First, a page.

- After one week of the offseason, we already can't wait for 2018 to kick off, and a deep scan of the schedule reveals more than enough enticing matchups to prepare for over the next seven months until Labor Day weekend.
It’s impossible to accurately predict which games will be most impactful a whole year in advance, because way too much can happen between now and the fall of 2018. Heck, it’s often not clear which games mean the most until weeks after the game itself.
Take last year’s Week 1 matchup between Alabama and Florida State. The Tide and Seminoles came to Atlanta ranked No. 1 and No. 3, respectively, and pundits debated whether this was the best opening weekend matchup in college football history. The game itself was a dud: Alabama won 24–7 in nondescript fashion, and Florida State quarterback Deondre Francois suffered a season-ending leg injury late in the fourth quarter. Fast forward three months, and Florida State needed a win over Louisiana-Monroe to become bowl eligible one day after coach Jimbo Fisher bolted for Texas A&M. What was supposed to be Alabama’s signature win lost all its thunder as FSU’s 2017 unraveled completely by mid-October.
On the flip side, matchups are sometimes way, way better and more important than they appear at the time. When UCF and Memphis faced off in late September, not much attention was paid to a game between two unranked AAC teams. UCF, of course, is now claiming a national championship, while Memphis finished the season in the Top 25, with two regular season losses to UCF and a Liberty Bowl loss to Iowa State.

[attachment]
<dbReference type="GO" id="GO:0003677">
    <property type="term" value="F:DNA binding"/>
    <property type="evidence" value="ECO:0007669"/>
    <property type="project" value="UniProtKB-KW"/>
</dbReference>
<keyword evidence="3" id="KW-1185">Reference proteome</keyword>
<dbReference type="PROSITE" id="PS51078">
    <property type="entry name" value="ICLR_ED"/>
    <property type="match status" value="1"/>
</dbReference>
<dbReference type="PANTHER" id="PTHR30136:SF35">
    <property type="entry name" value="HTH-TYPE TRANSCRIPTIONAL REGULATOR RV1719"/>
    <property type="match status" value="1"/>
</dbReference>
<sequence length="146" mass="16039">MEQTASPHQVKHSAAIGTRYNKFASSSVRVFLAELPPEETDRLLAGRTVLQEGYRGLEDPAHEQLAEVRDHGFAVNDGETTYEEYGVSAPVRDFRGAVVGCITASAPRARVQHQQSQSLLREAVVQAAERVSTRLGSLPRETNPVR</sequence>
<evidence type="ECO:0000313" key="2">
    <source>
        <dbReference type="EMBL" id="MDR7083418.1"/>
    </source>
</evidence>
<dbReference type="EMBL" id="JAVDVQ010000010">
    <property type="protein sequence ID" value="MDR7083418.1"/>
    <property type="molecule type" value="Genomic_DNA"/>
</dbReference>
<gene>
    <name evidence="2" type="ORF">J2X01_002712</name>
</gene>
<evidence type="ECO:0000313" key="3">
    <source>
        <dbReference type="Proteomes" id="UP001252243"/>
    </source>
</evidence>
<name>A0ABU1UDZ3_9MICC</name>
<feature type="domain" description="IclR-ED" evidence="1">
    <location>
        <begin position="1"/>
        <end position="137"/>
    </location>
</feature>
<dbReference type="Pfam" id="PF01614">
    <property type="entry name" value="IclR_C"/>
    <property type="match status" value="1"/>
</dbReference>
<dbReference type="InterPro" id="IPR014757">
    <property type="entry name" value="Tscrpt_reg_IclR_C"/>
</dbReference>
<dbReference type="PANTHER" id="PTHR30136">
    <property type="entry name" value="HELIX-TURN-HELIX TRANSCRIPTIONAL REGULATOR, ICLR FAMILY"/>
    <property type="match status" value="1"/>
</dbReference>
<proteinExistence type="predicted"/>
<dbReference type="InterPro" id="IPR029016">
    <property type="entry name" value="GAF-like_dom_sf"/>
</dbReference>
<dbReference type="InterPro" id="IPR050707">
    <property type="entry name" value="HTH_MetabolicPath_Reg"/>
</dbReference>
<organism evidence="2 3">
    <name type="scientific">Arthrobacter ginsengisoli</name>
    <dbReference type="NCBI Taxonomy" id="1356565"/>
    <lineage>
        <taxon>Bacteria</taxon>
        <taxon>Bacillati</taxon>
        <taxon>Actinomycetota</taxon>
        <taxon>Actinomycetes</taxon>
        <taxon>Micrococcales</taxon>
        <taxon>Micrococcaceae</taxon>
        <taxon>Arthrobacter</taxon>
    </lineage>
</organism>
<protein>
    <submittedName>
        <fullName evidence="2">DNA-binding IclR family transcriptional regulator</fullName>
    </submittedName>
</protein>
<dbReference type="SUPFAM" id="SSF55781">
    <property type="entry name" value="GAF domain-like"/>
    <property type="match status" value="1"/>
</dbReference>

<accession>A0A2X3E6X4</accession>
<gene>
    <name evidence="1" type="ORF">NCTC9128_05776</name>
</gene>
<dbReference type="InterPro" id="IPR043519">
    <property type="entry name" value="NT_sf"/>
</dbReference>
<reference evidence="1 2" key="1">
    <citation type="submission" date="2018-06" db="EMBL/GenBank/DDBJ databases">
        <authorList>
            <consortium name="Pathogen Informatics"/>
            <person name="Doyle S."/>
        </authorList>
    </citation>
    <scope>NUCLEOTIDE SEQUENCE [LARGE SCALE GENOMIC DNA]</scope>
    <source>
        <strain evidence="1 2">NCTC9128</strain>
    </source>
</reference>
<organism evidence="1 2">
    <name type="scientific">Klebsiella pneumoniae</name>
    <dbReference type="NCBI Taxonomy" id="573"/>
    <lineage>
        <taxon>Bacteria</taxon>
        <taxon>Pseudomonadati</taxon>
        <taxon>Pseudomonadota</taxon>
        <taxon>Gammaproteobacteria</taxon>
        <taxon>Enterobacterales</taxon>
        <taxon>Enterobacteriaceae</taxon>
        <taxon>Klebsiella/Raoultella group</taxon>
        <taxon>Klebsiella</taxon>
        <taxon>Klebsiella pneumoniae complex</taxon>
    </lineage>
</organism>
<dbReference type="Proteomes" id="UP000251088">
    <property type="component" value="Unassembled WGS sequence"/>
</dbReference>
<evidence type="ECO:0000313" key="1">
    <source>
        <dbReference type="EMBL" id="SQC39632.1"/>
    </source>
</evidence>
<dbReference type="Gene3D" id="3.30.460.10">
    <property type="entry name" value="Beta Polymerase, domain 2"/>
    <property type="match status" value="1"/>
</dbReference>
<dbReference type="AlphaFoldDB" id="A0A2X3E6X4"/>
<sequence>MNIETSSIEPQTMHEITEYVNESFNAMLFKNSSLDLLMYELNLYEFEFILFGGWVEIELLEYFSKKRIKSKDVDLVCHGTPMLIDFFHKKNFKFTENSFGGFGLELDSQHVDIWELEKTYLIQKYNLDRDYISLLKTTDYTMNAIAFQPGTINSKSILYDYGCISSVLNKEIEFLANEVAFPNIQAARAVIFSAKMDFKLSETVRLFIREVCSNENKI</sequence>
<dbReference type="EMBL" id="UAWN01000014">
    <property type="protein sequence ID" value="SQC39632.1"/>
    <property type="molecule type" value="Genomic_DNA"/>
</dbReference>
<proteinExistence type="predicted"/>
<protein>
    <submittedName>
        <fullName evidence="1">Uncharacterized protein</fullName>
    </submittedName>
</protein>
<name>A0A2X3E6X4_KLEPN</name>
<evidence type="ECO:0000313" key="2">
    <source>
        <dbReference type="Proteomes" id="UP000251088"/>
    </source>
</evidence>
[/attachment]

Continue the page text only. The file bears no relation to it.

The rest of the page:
The point of all this is that things change in a hurry in the world of college football. Still, there’s no harm in letting the eyes wander to next year’s schedule to try to pinpoint the best games. Some of these will indeed turn out to be everything we expect and more, while some will be rendered virtually meaningless, whether we know it at the time or not.
Next year’s slate of games features the usual bevy of impactful in-conference gems, but there are some marquee matchups between big-names sprinkled throughout the season that have us hyped. (And the ACC has not released its conference schedule yet, so expect more key games to fill in the gaps within the lighter weeks on this list.) Without further ado:
Week 1: Michigan at Notre Dame
Jim Harbaugh’s seat isn’t warm, but it certainly is not as cool as he’d like it to be. There’s a growing sense of dissatisfaction in Ann Arbor as Harbaugh’s first three teams have struggled to pick up signature wins. Harbaugh gets a chance right off the bat to quiet some of his naysayers with a win over an iconic program like Notre Dame, a proposition that becomes much more likely if Ole Miss transfer Shea Patterson is indeed ruled eligible to play quarterback in 2018. Notre Dame finished the ’17 season with a hard-fought 21–17 victory over LSU in the Citrus Bowl but will have to replace stud running back Josh Adams, who decided to forego his senior season and enter the NFL draft.
Honorable mention: Auburn vs. Washington—A season-opening clash at Mercedes-Benz Stadium in Atlanta should tell us a lot about both teams. Florida Atlantic at Oklahoma—Lane Kiffin gets a shot at the big boys. Virginia Tech at Florida State—Willie Taggart’s opener in Tallahassee comes on Labor Day. LSU at Miami—Is Miami here to stay? An early test against a upper-tier SEC foe is a good way to find out. Alabama at Louisville—This one would have been a lot more fun with Lamar Jackson.
Week 2: Clemson at Texas A&M
Jimbo Fisher doesn’t have to wait long for his first serious test as Texas A&M’s head coach. Kyle Field will be rocking when the new-look Aggies host Clemson, who should be loaded once again and return starting quarterback Kelly Bryant. This game presents an opportunity for Fisher to start off his tenure with a momentum-building victory over a team that’s certain to enter the season ranked in the top three.